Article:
Trevino L. Brings Plenty
1. The last pow wow I attended was a New Year’s pow wow in the Portland Armory. An owl dance was announced and a girl asked me to dance. I turned her down.
As was the rule I had to give her money and apologize, I didn’t. I sat in a gray folding chair as the announcer pointed in my direction. Everyone looked my direction, but I wasn’t ashamed.
“I don’t have any money,” I yelled. “I’m an Indian man without his language and land.”
Everyone nodded in agreement and I shook my head. I thought as I sat there of why the girl asked me to dance. She might have wanted love. She might have wanted Indian children. She might have wanted happiness. She might have wanted to save an Indian man without his language and without a home.
2. That was the last time I attempted murder with a big, cheap bottle of red wine and three boxes of sleeping pills. A year later in the south park blocks a friend said an Indian writer killed himself in the J.F.K. airport.
I thanked her for the information. She walked on and I sat on a bench. I let the hot tears roll down my cold face.
I’m sorry my friends if I scared you, but I was scared myself.
3. A Northwest Indian complained about Plains Indians who have migrated to his Northwest.
In my case I told him I came to destroy myself and have my ashes thrown into the Pacific Ocean.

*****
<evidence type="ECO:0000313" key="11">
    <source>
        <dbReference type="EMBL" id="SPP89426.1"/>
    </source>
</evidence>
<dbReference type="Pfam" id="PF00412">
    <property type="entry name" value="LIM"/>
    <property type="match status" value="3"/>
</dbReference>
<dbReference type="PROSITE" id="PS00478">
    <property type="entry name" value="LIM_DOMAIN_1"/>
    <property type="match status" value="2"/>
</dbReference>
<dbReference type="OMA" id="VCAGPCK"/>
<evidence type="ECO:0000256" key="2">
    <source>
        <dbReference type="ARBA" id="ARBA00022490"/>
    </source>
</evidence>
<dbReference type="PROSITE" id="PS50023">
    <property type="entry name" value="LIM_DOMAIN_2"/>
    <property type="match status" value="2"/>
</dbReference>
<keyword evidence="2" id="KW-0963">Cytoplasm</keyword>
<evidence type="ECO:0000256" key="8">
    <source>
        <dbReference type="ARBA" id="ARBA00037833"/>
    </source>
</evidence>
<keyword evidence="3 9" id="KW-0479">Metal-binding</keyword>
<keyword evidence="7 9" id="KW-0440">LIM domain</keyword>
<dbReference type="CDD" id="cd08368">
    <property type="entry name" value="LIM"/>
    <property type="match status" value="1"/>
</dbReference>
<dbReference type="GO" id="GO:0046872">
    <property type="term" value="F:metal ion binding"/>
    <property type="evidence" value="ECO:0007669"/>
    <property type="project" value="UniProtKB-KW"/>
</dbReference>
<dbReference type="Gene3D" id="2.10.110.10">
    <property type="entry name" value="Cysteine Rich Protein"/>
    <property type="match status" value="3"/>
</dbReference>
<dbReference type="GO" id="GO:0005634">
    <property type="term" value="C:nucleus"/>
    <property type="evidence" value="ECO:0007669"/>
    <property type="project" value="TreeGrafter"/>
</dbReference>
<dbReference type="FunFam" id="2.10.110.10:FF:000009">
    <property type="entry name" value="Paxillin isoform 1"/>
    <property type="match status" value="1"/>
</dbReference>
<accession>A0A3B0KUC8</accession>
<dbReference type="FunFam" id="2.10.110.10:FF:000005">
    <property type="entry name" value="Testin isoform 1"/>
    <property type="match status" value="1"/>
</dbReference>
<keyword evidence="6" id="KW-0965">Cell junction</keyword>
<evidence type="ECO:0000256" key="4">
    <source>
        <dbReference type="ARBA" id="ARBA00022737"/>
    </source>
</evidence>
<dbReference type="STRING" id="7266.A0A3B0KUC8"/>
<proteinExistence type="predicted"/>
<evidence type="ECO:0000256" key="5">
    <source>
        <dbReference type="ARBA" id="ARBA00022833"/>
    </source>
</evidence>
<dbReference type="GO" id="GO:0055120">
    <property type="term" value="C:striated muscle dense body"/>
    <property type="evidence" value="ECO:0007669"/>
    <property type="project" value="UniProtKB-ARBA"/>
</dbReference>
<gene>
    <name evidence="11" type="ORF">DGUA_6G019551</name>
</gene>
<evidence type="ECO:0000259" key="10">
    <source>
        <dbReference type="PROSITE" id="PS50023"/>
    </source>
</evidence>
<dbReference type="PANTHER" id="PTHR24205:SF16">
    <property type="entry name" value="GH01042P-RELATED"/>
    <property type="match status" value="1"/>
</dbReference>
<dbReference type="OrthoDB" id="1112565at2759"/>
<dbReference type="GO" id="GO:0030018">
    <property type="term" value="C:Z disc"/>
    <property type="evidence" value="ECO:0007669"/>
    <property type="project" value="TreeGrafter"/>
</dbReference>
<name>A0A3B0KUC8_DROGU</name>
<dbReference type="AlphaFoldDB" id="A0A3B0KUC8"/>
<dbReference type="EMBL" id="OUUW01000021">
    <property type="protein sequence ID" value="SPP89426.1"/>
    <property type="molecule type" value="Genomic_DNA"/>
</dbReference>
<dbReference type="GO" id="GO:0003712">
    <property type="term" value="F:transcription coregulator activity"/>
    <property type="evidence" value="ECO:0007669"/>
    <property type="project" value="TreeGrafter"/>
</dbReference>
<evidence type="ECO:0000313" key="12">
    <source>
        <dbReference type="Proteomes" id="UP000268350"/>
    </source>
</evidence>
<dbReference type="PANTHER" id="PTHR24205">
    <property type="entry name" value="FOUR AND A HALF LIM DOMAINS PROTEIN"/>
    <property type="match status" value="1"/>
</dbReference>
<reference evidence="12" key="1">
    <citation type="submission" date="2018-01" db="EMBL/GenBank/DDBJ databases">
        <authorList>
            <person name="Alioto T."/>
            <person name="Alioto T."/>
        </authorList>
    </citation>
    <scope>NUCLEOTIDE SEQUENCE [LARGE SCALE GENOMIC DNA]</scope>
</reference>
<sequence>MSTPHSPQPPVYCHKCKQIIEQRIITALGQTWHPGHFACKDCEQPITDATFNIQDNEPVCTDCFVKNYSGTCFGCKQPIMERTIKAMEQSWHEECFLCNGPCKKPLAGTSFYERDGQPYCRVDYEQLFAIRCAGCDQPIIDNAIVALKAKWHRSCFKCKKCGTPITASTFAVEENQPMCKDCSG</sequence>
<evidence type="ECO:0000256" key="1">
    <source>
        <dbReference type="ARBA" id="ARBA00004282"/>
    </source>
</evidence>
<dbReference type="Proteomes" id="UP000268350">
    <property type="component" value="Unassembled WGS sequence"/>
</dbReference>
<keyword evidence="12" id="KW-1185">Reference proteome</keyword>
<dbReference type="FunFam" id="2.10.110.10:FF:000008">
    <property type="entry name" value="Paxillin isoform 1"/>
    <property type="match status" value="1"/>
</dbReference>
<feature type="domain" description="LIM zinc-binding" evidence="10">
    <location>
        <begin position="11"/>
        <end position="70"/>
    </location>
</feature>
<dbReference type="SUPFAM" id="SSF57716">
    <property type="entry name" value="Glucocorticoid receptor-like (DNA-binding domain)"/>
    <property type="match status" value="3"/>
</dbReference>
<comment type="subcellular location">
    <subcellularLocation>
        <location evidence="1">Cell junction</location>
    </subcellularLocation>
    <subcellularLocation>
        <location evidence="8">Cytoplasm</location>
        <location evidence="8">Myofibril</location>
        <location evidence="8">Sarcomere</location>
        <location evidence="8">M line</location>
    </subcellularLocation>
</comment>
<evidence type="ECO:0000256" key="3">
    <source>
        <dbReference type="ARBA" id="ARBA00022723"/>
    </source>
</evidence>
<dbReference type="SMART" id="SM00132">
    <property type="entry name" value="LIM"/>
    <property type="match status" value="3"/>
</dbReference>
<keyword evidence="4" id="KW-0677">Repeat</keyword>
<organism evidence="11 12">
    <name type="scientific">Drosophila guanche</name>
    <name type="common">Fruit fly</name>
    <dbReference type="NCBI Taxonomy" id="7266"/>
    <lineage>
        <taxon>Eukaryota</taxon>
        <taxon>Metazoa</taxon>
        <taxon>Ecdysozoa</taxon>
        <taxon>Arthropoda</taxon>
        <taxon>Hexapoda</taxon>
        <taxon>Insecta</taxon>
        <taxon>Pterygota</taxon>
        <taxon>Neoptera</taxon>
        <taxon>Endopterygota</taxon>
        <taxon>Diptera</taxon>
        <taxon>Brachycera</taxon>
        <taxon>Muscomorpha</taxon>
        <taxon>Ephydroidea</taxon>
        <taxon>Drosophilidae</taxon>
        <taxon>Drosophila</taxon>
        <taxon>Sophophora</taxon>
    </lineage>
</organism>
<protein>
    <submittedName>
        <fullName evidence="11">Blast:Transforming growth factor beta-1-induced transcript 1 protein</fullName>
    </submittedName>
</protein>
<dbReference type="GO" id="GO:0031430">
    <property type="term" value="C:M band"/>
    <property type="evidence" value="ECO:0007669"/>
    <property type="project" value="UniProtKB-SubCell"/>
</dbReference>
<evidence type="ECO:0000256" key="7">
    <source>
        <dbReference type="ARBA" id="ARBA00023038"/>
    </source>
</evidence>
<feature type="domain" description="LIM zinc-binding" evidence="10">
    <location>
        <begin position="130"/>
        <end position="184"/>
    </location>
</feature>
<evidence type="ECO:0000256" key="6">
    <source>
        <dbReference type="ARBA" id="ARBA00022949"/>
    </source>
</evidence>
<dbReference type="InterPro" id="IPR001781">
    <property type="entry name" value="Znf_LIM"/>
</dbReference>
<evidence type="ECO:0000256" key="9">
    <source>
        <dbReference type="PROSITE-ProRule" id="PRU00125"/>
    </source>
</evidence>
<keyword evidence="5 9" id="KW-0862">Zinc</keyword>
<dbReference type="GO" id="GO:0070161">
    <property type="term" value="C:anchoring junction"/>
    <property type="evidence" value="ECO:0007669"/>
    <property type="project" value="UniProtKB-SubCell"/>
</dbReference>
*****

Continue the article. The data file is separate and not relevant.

He looked at me without saying a word and walked away.
4. I sat with a lady friend in a corner café. A Lakota elder saw me through the front window. He came into the café and asked to talk with me outside.
The elder said he didn’t like the idea of an Indian man who was friends with a white woman. Then he asked if he could borrow a couple of dollars. “Love is hard to find with any person,” I said to him. “You got to think of your people,” he said.
“That’s my problem. I can’t stop thinking of my people. It’s my people who make me think of my people.”
“You urban Indians are all the same.”
“Thank you, I needed the validation from an elder asshole.”
He looked at me mean and grabbed the dollar from my hand and walked off.
My lady friend paid for the coffee. We left the café and went back to her place and drank wine and made love on the couch, then in the bathroom, and finally on her bed.
~Trevino L. Brings Plenty
Trevino L. Brings Plenty was born on the Cheyenne River Sioux Reservation, Eagle Butte, SD. A Minneconjou Lakota Indian, he lived on the reservation until age three, then with family moved to the San Francisco Bay Area. At age 16, he moved to Portland, OR, where he now resides. He is 55/64 Lakota, the 9/64 is unknown (probably fur trapper). To order his book "Real Indian Junk Jewelry", got to www.thebackwaterspress.org
C L O S E